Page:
This article was first written and published for the Roar.
On Wednesday night, Women’s Health held their 8th annual ‘Women in Sport’ Awards at the Hordern Pavillion.
Amongst a who’s who of prominent media personalities, advocates for women in sport, athletes and representatives from sporting governing bodies, it was another opportunity for supporters of women’s sport to get together and recognise how far we have come, but also remember how far we still have to go.
When Women’s Health started the concept eight years ago, the idea of an awards evening celebrating only female athletes was unheard of. Over the years the concept has continued to gain momentum and prominence with a greater diversity of women involved in sport at a variety of levels being acknowledged each year.
On Wednesday the Awards took another fundamental step – this year will be the first time any female sporting awards night will be aired on free-to-air television when the broadcast of the Awards goes to air on October 28 on Channel 7.
It’s significant that increasingly in Australia, women in sport are being given the opportunity to be visible on television. For the next generation of women and girls coming through ‘you can’t be what you can see’ so it is vitally important that when people turn on their televisions, whether subscription or free-to-air that they are being given the opportunity to see women being involved in sport.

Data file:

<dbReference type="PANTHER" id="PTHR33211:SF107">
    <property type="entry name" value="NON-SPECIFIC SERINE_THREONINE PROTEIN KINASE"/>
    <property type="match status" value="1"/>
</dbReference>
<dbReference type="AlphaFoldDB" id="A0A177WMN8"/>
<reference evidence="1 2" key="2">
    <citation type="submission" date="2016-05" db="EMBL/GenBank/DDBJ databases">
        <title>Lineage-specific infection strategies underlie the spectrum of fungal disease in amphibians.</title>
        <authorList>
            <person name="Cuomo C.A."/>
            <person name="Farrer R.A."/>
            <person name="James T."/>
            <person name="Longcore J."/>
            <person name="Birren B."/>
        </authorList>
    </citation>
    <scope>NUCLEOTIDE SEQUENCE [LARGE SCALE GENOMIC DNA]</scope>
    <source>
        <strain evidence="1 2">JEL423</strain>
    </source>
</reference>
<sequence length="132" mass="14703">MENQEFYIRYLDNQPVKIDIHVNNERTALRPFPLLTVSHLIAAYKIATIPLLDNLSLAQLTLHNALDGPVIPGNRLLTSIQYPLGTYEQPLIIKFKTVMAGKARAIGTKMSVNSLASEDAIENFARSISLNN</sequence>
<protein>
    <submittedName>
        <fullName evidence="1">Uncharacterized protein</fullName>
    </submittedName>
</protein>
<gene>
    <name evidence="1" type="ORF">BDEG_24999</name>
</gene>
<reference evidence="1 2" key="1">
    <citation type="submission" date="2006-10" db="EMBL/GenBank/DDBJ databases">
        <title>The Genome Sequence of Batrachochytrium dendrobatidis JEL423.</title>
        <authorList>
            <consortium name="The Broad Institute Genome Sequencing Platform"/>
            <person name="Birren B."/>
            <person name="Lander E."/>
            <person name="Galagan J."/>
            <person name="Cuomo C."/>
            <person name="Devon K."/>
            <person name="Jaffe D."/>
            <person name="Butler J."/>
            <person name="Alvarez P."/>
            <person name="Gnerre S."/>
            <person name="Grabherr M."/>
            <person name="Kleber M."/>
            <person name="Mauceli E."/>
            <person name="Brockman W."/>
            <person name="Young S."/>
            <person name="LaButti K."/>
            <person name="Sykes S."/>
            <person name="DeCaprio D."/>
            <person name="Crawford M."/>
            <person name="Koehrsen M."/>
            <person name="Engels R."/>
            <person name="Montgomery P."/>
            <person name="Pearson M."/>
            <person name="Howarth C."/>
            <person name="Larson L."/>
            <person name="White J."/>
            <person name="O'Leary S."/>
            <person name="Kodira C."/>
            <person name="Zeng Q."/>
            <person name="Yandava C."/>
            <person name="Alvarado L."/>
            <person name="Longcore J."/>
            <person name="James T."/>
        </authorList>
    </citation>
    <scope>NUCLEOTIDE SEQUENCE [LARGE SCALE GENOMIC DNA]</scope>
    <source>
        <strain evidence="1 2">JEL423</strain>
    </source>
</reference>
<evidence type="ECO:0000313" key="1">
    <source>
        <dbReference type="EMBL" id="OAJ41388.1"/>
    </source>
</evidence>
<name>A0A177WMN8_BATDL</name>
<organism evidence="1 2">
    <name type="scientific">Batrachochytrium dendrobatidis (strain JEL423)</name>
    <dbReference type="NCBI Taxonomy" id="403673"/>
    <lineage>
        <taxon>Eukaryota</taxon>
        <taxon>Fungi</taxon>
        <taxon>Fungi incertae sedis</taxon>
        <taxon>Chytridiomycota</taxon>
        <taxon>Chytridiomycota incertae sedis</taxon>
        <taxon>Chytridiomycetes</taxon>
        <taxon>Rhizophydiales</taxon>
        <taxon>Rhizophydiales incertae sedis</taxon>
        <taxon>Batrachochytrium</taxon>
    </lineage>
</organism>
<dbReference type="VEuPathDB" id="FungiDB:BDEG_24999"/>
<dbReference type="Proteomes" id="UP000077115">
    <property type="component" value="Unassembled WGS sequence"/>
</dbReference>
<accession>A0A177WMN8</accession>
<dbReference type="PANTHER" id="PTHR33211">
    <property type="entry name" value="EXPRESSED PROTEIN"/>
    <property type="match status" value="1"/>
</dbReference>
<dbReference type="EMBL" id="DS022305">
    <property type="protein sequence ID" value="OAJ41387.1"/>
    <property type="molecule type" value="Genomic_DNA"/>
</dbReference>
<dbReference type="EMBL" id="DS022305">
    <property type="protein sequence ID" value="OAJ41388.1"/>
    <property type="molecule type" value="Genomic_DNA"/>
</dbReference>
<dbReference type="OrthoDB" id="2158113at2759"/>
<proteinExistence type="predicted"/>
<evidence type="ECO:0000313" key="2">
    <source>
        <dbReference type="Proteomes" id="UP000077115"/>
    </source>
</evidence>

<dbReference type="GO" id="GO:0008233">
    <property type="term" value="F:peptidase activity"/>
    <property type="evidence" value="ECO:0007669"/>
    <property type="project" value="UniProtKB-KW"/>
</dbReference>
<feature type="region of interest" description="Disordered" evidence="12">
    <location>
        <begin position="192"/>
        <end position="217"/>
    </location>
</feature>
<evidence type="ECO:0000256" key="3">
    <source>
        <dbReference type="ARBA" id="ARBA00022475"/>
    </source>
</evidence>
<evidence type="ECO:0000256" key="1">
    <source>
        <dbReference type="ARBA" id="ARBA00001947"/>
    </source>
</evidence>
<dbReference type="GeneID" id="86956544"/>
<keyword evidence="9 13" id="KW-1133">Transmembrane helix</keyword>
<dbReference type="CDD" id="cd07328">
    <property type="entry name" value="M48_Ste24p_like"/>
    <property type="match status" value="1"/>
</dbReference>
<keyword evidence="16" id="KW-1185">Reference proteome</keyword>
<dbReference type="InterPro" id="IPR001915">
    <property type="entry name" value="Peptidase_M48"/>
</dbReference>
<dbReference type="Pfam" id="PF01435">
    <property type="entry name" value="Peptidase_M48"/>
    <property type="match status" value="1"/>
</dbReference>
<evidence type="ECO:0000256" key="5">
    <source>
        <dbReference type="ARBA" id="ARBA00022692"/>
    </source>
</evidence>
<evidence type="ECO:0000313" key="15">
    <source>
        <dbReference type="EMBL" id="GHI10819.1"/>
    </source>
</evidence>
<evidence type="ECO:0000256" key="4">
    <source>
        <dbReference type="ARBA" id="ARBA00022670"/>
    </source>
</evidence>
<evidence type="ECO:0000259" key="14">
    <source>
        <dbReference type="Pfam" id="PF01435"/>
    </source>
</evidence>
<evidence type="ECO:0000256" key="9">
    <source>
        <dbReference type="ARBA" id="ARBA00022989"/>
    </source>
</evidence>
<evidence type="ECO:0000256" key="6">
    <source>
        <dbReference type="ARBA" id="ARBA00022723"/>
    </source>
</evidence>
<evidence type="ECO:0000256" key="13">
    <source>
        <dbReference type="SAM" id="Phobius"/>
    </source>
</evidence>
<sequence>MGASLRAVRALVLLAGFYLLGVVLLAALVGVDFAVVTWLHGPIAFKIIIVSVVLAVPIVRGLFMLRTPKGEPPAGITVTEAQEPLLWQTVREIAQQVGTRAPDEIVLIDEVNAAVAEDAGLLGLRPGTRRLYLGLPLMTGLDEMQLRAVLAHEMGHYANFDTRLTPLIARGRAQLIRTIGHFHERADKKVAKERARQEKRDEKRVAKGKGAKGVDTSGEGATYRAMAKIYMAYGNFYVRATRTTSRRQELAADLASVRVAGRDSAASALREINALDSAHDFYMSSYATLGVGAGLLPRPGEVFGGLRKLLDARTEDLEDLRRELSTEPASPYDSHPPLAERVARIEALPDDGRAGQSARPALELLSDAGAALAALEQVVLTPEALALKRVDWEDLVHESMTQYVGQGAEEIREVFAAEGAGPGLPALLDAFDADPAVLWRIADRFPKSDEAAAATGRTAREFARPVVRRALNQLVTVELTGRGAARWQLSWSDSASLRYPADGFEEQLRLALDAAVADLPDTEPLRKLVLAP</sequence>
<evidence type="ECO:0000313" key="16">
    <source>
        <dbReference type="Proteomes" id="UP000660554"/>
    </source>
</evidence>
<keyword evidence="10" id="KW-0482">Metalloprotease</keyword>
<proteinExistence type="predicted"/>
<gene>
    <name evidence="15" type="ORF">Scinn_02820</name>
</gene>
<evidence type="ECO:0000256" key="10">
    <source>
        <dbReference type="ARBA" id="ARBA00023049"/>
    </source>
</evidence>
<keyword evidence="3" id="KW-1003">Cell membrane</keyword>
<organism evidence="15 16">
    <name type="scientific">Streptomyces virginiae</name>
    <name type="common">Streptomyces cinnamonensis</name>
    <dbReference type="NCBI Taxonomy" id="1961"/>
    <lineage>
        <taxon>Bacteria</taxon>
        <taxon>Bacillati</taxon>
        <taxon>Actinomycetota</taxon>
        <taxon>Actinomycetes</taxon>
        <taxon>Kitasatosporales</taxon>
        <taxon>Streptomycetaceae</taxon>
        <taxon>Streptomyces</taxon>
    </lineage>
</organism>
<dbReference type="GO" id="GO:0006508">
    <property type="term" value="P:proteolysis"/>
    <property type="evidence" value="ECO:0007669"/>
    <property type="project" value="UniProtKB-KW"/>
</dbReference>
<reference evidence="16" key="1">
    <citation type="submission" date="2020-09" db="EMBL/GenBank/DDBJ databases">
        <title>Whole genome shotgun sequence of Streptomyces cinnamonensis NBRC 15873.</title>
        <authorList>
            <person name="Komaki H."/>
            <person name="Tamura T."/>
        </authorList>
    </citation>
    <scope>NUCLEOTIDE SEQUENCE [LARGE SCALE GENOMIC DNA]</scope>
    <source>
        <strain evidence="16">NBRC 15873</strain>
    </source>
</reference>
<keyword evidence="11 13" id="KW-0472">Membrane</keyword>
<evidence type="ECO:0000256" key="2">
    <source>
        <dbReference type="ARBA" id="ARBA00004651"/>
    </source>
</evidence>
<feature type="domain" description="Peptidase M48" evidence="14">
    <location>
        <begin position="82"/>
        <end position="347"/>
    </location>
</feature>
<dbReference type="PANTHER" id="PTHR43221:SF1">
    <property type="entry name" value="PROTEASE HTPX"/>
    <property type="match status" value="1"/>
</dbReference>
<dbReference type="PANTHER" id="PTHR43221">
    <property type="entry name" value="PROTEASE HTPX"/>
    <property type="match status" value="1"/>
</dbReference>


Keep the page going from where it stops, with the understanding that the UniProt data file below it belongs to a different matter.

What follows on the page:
As recently as two years ago this was not the case – now between the netball, basketball, cricket, AFL, rugby and rugby league, sports fans are almost spoilt for choice.
The evening also highlighted the breadth of female talent across the Australian sporting landscape. There were representatives from plenty of our favourite team sports including rugby 7’s, rugby XV, rugby league and cricket, individual sports like mountain biking, alpine skiing, BMX, swimming, athletics and diving along with representatives from the Olympic and Paralympic movement.
So which athletes were recognised on the night?
There were some exceptionally competitive categories. In the ‘Moment of the Year’ category, nominees included the inaugural women’s State of Origin game between the NSW Blues and QLD Maroons at North Sydney Oval in June, Cate Campbell, Bronte Campbell, Emma McKeon and Shayna Jack claiming the 4 x 100 metre freestyle world record at the 2018 Commonwealth Games and Liz Cambage setting a new WNBA points record in her game for the Dallas Wings against the New York Liberty.
But the very deserving winner on the evening was Ellyse Perry from the Australian Women’s Cricket Team for her double century scored at North Sydney Oval last November during the Women’s Ashes. Ellyse finished her innings with 213 not out.
The innings was the highest individual score by an Australian woman in a Test match and was the third highest score ever behind Pakistan’s Kiran Baluch (242) and India’s Mithali Raj (214).
The recognition made me reflect on what Ellyse could do if women were given the opportunity to play Test cricket more regularly.